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Winnicott, D.W. (1959). Oscar Friedmann, 1903—1958. Int. J. Psycho-Anal., 40:247-248.

(1959). International Journal of Psycho-Analysis, 40:247-248

Oscar Friedmann, 1903—1958

D. W. Winnicott

Oscar Friedmann, who died suddenly in London on 28 December, 1958, was born in March, 1903 in Germany, the eldest son in a family of nine children and for some time the only boy. He appears to have had a happy family life in his first years. He matured early, and it was therefore a heavy blow to him that on his father's death, when he was ten, the father's brothers decided that he and his sisters and brother should enter an orphanage. As a consequence he was unable to help his bereaved mother or her children. This might have embittered him, but instead it set him a pattern for his lifework. He made the helping of children his special job. He was dominated by the aim to keep a child at home when a home exists, and to meet the child's need to be able to contribute to its upkeep.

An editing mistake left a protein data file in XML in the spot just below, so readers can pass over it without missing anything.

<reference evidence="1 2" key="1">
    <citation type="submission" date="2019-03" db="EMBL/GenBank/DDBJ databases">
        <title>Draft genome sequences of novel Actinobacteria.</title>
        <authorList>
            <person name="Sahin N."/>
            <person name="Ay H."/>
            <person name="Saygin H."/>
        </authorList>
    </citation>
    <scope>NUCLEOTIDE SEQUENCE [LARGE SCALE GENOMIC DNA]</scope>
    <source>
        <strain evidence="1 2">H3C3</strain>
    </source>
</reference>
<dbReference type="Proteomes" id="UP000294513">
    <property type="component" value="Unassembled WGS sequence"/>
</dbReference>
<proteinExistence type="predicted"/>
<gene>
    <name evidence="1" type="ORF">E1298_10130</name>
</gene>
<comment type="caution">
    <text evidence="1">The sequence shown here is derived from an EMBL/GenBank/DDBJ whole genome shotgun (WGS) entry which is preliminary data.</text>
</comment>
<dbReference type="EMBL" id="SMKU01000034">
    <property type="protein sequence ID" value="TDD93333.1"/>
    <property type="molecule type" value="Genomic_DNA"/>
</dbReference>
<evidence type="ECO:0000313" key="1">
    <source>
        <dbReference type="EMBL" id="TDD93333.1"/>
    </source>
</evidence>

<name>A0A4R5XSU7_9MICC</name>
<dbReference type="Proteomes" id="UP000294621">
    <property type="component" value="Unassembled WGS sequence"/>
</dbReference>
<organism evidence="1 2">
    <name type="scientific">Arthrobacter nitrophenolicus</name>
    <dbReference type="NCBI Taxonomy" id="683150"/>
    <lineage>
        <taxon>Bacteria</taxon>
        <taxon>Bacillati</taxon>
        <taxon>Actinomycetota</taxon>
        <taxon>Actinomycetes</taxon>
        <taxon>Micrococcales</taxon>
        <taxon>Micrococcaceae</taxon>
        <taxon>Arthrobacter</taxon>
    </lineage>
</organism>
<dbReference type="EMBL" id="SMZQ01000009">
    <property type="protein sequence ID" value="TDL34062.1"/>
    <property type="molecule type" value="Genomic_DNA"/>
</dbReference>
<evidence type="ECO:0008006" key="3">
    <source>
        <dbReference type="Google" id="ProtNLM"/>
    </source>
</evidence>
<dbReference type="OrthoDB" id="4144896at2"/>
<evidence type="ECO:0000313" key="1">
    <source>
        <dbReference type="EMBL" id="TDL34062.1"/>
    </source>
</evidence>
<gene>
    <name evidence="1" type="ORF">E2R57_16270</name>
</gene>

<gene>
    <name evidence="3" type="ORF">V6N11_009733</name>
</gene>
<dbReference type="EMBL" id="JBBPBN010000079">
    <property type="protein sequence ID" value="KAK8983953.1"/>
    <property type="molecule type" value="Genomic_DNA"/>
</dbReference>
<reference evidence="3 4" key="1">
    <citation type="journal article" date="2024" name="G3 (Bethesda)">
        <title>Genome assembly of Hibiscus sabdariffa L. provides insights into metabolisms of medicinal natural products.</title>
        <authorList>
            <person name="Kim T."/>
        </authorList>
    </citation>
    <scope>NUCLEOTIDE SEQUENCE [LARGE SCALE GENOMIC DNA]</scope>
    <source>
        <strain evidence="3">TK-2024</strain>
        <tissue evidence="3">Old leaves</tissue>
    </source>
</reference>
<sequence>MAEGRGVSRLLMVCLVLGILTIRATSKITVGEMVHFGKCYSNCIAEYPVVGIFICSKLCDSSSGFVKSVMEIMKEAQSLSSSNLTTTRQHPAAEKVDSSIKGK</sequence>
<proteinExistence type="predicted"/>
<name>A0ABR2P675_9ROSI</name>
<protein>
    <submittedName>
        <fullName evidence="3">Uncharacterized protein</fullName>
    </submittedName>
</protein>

It happened that after his father's death he was sent to a bad institution, and he therefore knew at first hand the full extent of childhood frustration and misery. Soon he was transferred to a better institution, where he formed a strong relationship with the Director, which lasted until the latter's recent death. Here again experience became the basis for a pattern of action.

Friedmann trained as a teacher and later became a social worker. He did social work mainly with delinquent boys, and became Director of a Borstal in 1932 at Wolzig, near Berlin. He established himself as one who had the power to help boys and girls in need, especially adolescents. He was thus fulfilling himself at a time when, as a result of the Nazi régime, he and the children of the Borstal were put into a concentration camp which was notorious for the active cruelty practised in it.

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